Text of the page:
Is Alito an Inflexible Originalist?
The New Republic has announced that it is opposing the confirmation of Samuel Alito, in significant part because Alito is an "inflexible" originalist:
Asked what kind of judicial conservative he is, Alito endorsed the doctrine of inflexible originalism, which says that the Constitution should be strictly interpreted in light of the original understanding of its Framers and ratifiers. Inflexible originalists, such as Clarence Thomas, are willing to uproot a great deal of well-settled precedent and practice--including much of the post-New Deal regulatory state--on the grounds that it is inconsistent with an eighteenth-century understanding of the scope of national power. "I think we should look to the text of the Constitution, and we should look to the meaning that someone would have taken from the text of the Constitution at the time of its adoption," Alito said.I went back to the transcript to get Alito's complete statement, and it seems to me that TNR's description is rather misleading. Senator Brownback had asked Alito, "Could you articulate your view of how you look and interpret the Constitution?" Here is Alito's response:
In interpreting the Constitution, I think we should proceed in the way we proceed in interpreting other important legal authorities; in interpreting statutes, for example. I think we should look to the text of the Constitution, and we should look to the meaning that someone would have taken from the text of the Constitution at the time of its adoption.The New Republic editors look at this answer and conclude that Alito "endorsed the doctrine of inflexible originalism, which says that the Constitution should be strictly interpreted in light of the original understanding of its Framers and ratifiers." But as I see it, Alito was saying something else: he was suggesting that you start with text and original public meaning, but then abstract the fundamental principle that is embodied in that text and apply that principle to the situation at hand. As Alito put it, "times . . . change, new questions . . . come up." Whether Alito's approach is right or wrong, it seems rather different from TNR's description of it.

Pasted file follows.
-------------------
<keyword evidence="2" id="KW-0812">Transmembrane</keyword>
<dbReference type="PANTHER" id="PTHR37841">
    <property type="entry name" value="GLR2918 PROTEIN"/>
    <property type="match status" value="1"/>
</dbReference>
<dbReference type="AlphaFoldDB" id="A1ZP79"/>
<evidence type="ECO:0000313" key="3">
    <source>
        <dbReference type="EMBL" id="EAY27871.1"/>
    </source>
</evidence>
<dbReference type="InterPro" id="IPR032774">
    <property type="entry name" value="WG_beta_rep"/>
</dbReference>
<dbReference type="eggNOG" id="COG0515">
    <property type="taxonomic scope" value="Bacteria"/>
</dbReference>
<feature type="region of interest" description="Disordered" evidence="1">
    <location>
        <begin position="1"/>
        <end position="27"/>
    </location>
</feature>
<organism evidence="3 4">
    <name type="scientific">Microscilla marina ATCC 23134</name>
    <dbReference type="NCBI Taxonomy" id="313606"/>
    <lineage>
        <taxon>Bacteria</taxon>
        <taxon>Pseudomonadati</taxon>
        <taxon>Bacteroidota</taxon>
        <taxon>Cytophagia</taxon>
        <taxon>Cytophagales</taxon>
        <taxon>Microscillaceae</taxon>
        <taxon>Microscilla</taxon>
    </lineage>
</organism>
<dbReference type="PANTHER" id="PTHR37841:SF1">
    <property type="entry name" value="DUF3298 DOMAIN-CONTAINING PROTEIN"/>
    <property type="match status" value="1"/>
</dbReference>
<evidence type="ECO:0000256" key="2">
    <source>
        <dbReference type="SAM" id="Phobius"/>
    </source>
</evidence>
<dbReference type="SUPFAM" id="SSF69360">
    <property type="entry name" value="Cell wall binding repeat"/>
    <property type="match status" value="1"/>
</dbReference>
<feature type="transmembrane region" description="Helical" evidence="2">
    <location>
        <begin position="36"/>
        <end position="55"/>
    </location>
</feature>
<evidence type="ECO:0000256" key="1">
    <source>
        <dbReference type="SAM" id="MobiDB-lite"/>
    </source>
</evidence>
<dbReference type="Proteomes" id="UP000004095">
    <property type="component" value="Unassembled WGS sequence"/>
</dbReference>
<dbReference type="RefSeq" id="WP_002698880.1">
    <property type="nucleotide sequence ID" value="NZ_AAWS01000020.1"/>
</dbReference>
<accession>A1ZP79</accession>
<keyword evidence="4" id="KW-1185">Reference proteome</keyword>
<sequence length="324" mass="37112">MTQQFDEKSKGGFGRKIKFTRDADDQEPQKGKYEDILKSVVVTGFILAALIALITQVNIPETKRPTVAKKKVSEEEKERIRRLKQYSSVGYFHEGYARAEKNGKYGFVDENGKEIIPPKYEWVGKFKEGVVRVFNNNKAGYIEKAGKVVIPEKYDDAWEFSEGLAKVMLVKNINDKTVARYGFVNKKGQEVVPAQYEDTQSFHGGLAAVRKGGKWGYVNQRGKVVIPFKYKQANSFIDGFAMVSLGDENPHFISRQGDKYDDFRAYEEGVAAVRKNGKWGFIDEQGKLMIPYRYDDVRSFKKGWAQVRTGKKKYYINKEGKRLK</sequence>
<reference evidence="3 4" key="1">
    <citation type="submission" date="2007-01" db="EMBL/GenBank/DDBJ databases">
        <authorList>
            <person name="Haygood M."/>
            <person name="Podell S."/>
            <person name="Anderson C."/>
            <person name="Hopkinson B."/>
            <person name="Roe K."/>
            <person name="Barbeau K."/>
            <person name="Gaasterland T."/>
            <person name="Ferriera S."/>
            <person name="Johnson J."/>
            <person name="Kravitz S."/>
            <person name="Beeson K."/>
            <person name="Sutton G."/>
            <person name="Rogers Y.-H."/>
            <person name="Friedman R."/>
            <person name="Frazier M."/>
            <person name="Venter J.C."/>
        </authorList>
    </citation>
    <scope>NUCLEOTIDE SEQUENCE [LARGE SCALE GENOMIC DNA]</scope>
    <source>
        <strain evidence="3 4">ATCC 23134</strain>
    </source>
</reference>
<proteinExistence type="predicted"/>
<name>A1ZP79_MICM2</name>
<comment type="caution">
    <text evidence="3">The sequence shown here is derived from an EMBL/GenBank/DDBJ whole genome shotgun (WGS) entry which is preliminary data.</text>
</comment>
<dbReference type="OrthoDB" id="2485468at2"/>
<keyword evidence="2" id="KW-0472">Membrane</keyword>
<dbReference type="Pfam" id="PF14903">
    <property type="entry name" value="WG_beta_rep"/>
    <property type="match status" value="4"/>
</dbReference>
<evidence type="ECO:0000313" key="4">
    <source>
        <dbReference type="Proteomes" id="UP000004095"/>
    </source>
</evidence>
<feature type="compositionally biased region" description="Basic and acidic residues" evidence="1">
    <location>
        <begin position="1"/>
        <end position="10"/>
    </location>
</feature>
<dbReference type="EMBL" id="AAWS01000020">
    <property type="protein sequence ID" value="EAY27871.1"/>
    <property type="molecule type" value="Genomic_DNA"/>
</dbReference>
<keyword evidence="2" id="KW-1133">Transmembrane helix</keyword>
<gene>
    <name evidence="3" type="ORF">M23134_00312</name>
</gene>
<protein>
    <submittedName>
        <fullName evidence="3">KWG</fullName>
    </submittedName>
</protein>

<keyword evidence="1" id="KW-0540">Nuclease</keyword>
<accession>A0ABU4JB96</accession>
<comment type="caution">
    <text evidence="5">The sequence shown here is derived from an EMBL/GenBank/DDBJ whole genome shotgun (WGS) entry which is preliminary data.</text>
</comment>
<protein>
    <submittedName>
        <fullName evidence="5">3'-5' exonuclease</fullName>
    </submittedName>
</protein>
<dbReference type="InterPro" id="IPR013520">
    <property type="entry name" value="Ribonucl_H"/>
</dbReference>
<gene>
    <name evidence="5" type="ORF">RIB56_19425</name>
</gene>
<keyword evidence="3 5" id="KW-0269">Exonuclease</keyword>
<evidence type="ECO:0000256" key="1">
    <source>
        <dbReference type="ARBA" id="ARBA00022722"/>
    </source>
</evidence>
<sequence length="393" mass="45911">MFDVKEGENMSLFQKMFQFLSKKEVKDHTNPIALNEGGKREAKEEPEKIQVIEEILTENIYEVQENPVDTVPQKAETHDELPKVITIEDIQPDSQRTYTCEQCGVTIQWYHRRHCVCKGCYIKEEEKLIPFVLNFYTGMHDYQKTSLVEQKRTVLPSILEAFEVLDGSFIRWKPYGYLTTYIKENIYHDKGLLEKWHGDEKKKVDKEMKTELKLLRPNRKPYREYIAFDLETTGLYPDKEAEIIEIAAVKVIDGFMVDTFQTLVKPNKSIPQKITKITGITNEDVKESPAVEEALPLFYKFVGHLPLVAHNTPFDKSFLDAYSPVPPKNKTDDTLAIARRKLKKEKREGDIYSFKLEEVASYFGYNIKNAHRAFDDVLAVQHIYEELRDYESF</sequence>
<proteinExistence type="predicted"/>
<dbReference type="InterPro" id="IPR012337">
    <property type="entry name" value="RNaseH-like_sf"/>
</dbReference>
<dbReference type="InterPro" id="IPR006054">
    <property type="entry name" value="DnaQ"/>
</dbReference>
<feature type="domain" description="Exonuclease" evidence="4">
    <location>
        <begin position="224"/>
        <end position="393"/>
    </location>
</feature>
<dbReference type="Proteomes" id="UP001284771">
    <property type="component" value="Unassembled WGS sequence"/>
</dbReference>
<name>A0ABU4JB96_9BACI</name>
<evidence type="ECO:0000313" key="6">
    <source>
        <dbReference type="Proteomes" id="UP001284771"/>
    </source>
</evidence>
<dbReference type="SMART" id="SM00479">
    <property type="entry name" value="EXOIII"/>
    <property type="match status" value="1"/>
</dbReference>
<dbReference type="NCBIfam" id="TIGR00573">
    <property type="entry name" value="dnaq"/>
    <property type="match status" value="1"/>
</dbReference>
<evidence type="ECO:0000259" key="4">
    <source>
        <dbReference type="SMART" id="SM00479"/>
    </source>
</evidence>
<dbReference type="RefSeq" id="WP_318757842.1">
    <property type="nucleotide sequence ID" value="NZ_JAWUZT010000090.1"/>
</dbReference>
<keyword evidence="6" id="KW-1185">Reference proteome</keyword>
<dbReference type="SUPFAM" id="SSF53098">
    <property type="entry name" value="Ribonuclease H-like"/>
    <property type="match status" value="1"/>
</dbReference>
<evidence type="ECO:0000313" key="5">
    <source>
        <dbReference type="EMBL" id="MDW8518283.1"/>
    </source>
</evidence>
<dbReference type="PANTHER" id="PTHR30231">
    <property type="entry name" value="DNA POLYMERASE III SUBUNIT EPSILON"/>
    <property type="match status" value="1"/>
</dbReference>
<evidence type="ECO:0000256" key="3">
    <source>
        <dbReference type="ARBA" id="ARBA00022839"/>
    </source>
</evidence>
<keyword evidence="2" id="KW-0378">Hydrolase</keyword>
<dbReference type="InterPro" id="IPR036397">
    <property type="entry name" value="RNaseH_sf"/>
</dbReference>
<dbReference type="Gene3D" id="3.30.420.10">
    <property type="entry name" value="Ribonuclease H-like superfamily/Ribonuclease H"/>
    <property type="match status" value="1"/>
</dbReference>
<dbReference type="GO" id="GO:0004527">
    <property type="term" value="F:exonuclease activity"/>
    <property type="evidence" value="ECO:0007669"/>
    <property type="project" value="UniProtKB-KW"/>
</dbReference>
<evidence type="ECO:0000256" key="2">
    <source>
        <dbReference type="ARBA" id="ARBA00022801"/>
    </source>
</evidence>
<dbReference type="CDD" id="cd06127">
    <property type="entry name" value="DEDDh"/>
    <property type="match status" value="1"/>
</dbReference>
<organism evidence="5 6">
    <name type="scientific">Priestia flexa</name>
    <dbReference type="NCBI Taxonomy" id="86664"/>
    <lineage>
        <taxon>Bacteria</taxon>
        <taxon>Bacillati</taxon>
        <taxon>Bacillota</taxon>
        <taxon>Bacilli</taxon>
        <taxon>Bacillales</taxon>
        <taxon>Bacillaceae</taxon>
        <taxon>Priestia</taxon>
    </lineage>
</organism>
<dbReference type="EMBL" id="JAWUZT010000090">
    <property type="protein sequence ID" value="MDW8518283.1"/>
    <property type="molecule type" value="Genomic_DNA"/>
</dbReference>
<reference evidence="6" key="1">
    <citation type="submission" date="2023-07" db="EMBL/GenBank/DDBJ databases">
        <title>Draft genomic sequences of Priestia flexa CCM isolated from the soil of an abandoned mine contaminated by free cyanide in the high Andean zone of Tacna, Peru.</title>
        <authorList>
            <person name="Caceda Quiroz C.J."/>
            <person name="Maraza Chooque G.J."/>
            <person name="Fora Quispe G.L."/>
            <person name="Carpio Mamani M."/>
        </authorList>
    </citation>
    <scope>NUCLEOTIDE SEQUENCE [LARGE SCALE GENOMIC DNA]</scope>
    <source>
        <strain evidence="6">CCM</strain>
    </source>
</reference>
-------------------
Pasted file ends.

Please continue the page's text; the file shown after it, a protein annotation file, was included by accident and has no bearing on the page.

But I think we have to recognize that the Constitution is very different from statutes in some important respects.
Statutes are often very detailed, and they generally don't exist without revision for very long periods of time.
The Constitution was adopted to endure throughout the history of our country. And considering how long our country has existed, it's been amended relatively few times.
And the magic of that, I think, is that it sets out a basic structure for our government and protects fundamental rights. But on a number of very important issues, I think the framers recognized that times would change, new questions would come up. And so they didn't purport to adopt a detailed code, for example, governing searches and seizures. That was the example I gave yesterday, and I'll come back to it.
They could have set out a detailed code of search and seizure; they didn't do that. They said that the people are protected against unreasonable searches and seizures, and they left it for the courts — and, of course, the legislative body can supplement this — to apply that principle to the new situations that come up.
Now, when that is done, that doesn't amount to an amendment of the Constitution or a changing of the Constitution. It involves the application of a constitutional principle to the situation at hand.